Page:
EUFCN Location Award 2022 Finalist: Stari Grad
Stari Grad (Old Town) is among the oldest towns in Croatia, dating from 384 BC. Situated on Hvar Island, it is one of the most beautiful islands in the Dalmatian archipelago. Its narrow-cobbled streets, Mediterranean-style houses, gardens, historical monuments and beaches are filming locations of How I Learned to Fly (Leto kada sam naucila da letim), feature film directed by Radivoje Andrić.
Stari Grad is one of the finalists of the EUFCN Location Award 2022, the annual prize for European filming locations organized by the European Film Commissions Network (EUFCN). The location was submitted by Filming in Croatia.
“Stari Grad stands among the most beautiful locations that I’ve ever seen” says Croatian co-producer Ankica Jurić Tilić. “How I Learned to Fly is a warm story that has reached the hearts of many, and Stari Grad and its people made a significant contribution to it.”
How I Learned to Fly is an entertaining family film based on Jasminka Petrović’s homonym novel, which takes the viewer on a charming, yet emotional summer adventure. Stari Grad is the setting of 12-year-old Sofia’s unforgettable holidays, but also the place of forgiveness, family reunion and reconciliation. The wisdom and peace that radiate throughout the town and set events in motion are no coincidence. Stari Grad shares the birth-year with Aristotle and was home to Croatian poet Petar Hektorović, who built the Tvrdalj Castle, featured in the film, the most beautiful Renaissance monument in Stari Grad.
“The great writing style of the novel needed to be transferred to film using different sets of tools,” says Ankica Jurić Tilić. “In that sense, the town itself helped us set the tone of nostalgia and comfort crucial to our film. Although a very popular tourist destination, the town preserved its traditional Mediterranean look and local traditions in architecture, gardening, styles of dress, just as its citizens continue to cherish old customs and traditions. We thought we would have to create a substantial part of the setting, but it was already there, and we only had to be careful in how to capture it and keep the authentic atmosphere.”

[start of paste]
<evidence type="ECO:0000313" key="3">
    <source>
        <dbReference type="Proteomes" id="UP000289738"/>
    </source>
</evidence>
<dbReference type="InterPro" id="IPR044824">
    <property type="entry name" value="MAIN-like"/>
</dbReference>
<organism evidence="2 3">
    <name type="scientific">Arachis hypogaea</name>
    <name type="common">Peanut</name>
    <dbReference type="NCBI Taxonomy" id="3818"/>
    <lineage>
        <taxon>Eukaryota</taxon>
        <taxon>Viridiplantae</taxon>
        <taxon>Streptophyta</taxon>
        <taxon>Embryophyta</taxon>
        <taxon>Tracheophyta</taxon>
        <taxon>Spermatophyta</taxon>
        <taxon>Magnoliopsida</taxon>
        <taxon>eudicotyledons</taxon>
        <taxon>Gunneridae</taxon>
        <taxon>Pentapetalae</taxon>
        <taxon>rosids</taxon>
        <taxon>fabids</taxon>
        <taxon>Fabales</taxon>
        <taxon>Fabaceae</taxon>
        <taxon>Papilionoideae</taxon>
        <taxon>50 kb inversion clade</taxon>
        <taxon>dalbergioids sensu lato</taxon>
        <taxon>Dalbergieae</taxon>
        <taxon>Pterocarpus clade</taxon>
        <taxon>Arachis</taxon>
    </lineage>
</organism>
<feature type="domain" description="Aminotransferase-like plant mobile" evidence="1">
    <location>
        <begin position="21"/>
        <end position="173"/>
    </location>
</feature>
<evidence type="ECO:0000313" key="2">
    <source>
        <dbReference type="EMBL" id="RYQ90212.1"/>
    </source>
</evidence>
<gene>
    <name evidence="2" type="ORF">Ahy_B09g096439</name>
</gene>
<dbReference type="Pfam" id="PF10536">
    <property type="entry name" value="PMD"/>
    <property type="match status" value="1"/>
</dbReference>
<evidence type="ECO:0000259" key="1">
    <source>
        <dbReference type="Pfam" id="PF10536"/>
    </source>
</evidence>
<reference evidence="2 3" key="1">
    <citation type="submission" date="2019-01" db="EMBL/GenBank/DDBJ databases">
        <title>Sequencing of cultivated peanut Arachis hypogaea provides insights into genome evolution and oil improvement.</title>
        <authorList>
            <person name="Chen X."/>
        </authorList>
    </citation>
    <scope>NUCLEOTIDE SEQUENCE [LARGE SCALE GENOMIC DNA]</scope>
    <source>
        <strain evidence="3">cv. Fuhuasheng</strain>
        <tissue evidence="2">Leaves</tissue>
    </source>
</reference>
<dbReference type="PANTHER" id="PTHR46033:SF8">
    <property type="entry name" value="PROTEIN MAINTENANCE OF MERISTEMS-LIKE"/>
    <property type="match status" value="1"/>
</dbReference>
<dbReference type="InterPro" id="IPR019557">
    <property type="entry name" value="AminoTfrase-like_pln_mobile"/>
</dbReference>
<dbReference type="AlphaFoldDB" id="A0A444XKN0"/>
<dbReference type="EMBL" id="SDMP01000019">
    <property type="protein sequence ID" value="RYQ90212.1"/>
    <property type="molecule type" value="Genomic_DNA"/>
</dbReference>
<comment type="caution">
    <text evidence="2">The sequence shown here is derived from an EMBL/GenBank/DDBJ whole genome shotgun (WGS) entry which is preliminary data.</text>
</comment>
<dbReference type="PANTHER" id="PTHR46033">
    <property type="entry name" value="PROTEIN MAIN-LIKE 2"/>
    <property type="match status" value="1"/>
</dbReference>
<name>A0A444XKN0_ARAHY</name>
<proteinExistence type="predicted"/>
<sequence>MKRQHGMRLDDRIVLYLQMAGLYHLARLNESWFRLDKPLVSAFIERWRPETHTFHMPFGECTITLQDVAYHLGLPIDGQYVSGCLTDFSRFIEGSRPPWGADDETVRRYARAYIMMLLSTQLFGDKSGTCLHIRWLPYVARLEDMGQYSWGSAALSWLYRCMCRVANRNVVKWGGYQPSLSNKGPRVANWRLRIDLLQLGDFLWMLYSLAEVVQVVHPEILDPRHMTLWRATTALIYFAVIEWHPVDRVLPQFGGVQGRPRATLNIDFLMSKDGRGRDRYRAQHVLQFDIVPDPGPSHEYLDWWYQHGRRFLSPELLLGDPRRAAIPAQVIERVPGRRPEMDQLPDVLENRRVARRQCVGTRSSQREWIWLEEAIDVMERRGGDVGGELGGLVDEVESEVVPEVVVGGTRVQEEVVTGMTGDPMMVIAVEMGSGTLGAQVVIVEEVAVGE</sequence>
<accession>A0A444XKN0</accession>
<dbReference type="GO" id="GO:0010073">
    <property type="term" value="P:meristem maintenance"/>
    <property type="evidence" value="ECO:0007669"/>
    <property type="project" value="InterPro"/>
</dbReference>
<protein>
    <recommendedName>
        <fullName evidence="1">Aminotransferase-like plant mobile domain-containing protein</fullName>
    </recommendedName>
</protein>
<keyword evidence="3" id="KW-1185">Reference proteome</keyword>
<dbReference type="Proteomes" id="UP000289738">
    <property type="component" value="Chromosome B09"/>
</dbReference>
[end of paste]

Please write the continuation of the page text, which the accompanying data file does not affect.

One of the most memorable scenes was filmed in the Tvrdalj Castle. In the scene, the kids swear an oath to never let anything tear them apart. The location emphasises the oath that was made, as by building Tvrdalj, Petar Hektorović materialised his idea of creating a microcosm; an enclosed space for all of God’s creatures – fish, birds, plants, and people. Tvrdalj’s most prominent feature is its fishpond, surrounded by a portico, inhabited by fish (mullet), and with a dovecot rising above it. Tvrdalj is also a stone book into which the poet carved tens of inscriptions, one of which is written next to the pond: Fede e realtà, o quanto è bella! (Oh, how beautiful faith and reality are!).
“While filming, we did not expect the sea tide to impact the water level in the pond so this required us to improvise a little brick pedestal for little Ema (Ana in the film) to stand on so she wouldn’t get her feet wet.” recalls producer Maja Popović.
The romantic atmosphere of the town can be felt in the scene of Sofia’s first kiss, which was shot from the viewpoint just above Stari Grad. The idea was to shoot the scene at twilight when the town below would be illuminated by lights. “It took us several tries and hikes, carrying the equipment in order to calculate and capture the exact time, but it was worth it” says Maja Popović. “Only the fireworks in the film are CGI”.
Shooting on an island is always a challenge, but thanks to the good prep work and the great welcome from the local people, the production team didn’t feel it as a challenge while shooting.
It must be because of the island’s way of life, which in some way has remained practically intact since the ancient time. Stone houses framed by the Adriatic Sea are nestled among the rolling hills of vineyards and olive orchards, which are divided into plots by dry stone-wall boundaries constructed more than 2,400 years ago, the reason why Stari Grad Plain and the town’s historical centre are listed as UNESCO World Heritage Sites.
How I Learned to Fly , directed by Radivoje Andric, was produced by Sense Production (RS) in co-production with Kinorama (HR), Art Fest (BG), Silverart (SK) and Doli Media Studio (BG).
The European Film Commissions Network is a non-profit association that supports and promotes the European film industry and culture. It currently represents 95 European film commissions and film institutions from 30 different countries.